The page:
The Seattle City Council approved a new soda tax last Monday in a 7-1 vote. The new law will add a 1.75-cent-per-ounce tax to the price of sugary beverages in the city as of January 2018.
The proceeds from the tax will be used to raise money for healthy food and education programs in the city and will hopefully cut down on sugary beverage consumption, according to councilman Tim Burgess, who sponsored the measure.
“Liquid sugar has zero nutritional benefits,” he said.
Early criticism of the tax noted that it would disproportionately affect low-income families, who are statistically more frequent consumers of sugary beverages. This is especially true given the fact that while the tax is officially at the distribution level, the price hike is likely to be passed on to consumers. However, proponents of the tax note that the programs that Seattle plans to fund with the tax proceeds should help these consumers have better access to healthy food.
“This is a significant a victory by and for working families throughout Seattle because the new law puts closing the food security gap as the number one investment priority for the tax revenue,” Tammy Nguyen, an organizer with the community group Got Green, told CNBC.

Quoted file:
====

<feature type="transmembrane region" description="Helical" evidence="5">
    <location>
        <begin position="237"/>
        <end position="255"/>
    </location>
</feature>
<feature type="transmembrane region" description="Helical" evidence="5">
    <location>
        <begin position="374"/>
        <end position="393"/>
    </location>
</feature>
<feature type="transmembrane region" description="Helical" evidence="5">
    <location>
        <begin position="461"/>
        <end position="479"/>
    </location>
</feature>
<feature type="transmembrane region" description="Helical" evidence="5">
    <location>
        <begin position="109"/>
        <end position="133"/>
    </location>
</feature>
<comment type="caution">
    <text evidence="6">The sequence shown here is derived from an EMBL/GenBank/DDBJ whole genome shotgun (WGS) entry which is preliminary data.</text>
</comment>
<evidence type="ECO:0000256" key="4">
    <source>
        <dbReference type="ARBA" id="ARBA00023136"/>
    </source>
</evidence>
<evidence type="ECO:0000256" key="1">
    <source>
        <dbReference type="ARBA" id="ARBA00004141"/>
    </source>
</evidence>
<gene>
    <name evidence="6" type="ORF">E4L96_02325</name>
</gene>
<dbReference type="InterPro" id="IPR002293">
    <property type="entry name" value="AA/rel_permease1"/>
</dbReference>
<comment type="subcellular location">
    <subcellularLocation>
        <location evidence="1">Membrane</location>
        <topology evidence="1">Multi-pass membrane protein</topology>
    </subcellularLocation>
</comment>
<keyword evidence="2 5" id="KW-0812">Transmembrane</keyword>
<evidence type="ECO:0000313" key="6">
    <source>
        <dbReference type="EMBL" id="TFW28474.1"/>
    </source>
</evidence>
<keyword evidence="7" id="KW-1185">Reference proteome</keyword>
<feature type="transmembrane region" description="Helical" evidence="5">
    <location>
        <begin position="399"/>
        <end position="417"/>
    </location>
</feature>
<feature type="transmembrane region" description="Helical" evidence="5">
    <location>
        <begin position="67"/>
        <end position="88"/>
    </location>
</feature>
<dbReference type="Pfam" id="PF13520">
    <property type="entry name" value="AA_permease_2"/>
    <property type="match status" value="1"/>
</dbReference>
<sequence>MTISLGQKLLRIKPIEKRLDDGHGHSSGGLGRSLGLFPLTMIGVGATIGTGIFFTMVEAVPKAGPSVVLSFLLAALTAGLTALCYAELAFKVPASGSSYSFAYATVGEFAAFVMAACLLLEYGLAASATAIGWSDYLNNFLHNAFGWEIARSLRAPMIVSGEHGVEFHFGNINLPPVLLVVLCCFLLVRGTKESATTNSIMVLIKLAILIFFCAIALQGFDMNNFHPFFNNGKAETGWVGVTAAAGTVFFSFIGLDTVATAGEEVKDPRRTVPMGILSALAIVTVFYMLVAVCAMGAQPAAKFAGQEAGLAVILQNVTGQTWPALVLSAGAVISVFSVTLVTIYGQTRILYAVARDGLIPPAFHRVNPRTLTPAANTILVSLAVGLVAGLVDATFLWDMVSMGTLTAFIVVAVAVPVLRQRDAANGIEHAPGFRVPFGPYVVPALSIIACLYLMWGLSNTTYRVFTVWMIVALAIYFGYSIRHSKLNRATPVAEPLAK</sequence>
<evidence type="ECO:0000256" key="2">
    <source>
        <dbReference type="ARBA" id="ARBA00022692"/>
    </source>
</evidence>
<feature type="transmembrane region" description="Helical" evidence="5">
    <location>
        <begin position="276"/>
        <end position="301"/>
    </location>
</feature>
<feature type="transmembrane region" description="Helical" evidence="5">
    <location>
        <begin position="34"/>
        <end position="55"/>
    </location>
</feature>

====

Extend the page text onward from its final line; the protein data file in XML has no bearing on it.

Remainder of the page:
The tax was first proposed by Mayor Ed Murray in February. While the tax was also originally intended to include diet sodas, a racial-equality analysis showed that they tend to be favored by white people and by the wealthy, and they were not included in the final proposal.
There is still some uncertainty as to whether sweetened coffee-based drinks will be affected by the tax. While milky coffee-based drinks, like lattes, and milky tea-based drinks, like bubble tea will not be taxed, regardless of their sugar content, KUOW reports that certain milk-free barista-made drinks, such as coffee sweetened with syrups, could be affected in the hometown of Starbucks.
“There could be other coffee-based drinks that are heavily sugared that would fall into the definition,” said city finance director Glenn Lee, who is responsible for managing the taxes the city levies. “And that’s part of our process of working with taxpayers to understand what those drinks are.”
The tax will apply to soda, sweetened iced tea, sports drinks, energy drinks, and juice drinks with added sugar. Alcoholic beverages and 100 percent juice drinks with no added sugar will be exempt.
Seattle joins Philadelphia, San Francisco, Berkeley, Oakland, Boulder, and Cook County (including Chicago) in instating such a tax.
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